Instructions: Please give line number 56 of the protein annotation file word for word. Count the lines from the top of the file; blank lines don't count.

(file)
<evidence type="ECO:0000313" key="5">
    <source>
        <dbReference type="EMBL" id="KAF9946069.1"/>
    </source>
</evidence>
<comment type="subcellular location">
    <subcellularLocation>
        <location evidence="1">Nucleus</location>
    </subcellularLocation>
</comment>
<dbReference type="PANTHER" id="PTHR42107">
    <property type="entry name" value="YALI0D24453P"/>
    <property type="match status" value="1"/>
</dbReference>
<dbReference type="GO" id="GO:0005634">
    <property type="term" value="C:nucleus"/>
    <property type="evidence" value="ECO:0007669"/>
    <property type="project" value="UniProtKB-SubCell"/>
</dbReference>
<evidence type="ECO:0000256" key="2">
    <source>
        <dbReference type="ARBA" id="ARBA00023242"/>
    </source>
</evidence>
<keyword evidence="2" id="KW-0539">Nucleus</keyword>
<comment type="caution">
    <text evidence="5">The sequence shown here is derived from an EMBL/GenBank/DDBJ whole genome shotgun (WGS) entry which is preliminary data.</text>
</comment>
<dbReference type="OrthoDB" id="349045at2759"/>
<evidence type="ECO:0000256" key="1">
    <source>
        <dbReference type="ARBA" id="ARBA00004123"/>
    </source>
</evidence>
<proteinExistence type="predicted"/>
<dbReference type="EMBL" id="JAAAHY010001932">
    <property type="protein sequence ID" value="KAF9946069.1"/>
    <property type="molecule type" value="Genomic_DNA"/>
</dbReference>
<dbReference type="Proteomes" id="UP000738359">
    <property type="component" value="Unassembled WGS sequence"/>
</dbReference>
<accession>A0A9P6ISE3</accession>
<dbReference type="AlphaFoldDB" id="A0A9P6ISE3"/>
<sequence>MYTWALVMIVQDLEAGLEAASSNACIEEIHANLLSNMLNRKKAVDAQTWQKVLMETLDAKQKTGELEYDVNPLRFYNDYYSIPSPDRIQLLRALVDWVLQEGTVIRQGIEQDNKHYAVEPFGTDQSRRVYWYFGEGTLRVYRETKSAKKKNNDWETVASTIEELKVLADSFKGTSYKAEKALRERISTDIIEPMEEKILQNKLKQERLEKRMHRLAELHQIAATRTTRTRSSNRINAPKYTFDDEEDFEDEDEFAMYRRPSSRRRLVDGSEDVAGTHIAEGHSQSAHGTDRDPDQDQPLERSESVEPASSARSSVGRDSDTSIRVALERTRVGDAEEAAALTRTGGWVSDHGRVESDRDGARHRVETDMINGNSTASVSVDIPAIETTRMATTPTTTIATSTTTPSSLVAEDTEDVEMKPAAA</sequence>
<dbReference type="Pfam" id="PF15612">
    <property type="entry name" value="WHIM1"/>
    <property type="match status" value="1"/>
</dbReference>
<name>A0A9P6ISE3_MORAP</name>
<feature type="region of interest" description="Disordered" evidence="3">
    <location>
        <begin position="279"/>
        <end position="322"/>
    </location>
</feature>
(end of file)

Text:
</feature>